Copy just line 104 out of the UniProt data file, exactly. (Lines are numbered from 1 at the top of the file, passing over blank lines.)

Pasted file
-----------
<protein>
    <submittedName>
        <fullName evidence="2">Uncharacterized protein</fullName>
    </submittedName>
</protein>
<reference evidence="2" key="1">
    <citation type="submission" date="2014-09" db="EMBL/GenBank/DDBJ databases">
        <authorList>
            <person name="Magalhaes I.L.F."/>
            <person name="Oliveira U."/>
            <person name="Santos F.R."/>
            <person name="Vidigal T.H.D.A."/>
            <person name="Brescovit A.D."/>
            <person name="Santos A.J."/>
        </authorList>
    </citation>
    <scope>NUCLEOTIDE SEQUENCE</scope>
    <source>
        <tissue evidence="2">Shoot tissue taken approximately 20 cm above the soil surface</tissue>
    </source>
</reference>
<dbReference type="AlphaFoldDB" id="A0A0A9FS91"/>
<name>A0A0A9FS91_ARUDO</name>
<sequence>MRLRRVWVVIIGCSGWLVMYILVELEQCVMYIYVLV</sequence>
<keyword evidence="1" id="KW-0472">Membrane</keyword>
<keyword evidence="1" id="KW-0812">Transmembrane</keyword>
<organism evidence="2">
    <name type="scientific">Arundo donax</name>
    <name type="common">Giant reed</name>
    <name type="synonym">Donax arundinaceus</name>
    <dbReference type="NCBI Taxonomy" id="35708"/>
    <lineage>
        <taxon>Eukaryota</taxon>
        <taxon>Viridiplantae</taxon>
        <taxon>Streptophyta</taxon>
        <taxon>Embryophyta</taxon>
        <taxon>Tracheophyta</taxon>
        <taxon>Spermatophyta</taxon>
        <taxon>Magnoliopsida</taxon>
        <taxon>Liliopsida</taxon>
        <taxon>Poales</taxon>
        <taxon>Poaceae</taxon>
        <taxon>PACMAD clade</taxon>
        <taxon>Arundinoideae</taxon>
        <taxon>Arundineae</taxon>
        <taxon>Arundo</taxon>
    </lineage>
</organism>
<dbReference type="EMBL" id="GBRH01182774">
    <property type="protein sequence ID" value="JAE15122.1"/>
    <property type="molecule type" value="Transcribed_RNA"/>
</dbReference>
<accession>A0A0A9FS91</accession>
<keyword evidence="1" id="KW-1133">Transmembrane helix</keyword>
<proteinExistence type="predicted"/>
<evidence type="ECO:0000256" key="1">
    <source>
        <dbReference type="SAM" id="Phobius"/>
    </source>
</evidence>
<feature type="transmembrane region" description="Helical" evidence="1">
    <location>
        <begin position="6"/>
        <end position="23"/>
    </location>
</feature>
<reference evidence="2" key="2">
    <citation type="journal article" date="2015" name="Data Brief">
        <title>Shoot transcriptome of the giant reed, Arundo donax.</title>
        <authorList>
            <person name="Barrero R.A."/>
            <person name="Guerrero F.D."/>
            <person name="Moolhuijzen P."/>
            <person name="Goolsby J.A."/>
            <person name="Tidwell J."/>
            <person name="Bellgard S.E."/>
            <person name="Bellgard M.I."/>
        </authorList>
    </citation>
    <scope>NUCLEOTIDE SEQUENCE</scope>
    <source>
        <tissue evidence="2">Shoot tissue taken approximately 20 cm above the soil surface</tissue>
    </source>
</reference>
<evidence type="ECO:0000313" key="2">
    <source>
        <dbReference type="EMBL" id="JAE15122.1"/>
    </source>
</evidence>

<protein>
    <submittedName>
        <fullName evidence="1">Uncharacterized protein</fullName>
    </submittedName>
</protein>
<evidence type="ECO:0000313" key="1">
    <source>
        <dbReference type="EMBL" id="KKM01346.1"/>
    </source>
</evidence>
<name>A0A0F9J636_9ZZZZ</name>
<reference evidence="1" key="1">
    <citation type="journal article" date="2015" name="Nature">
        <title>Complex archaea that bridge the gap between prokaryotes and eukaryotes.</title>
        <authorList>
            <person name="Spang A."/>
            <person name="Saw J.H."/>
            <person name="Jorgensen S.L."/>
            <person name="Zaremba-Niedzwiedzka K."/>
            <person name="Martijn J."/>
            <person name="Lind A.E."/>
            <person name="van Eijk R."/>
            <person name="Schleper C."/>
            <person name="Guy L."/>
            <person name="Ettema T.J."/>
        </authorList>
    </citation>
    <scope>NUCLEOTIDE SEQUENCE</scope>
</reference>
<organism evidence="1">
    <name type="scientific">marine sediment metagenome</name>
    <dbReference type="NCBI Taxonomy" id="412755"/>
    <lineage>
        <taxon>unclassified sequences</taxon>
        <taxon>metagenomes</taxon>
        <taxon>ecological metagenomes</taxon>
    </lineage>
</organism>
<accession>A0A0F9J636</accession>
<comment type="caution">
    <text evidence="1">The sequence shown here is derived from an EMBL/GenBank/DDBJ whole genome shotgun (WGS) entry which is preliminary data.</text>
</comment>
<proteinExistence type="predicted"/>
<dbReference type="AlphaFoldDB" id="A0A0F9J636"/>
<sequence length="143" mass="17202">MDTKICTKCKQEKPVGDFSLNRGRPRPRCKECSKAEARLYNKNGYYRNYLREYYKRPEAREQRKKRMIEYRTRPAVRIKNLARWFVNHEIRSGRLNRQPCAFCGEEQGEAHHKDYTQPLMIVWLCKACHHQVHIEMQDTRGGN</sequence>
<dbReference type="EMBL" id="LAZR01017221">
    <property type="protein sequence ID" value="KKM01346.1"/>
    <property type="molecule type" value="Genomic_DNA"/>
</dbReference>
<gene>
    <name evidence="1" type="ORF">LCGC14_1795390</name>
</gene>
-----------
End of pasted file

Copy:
        <authorList>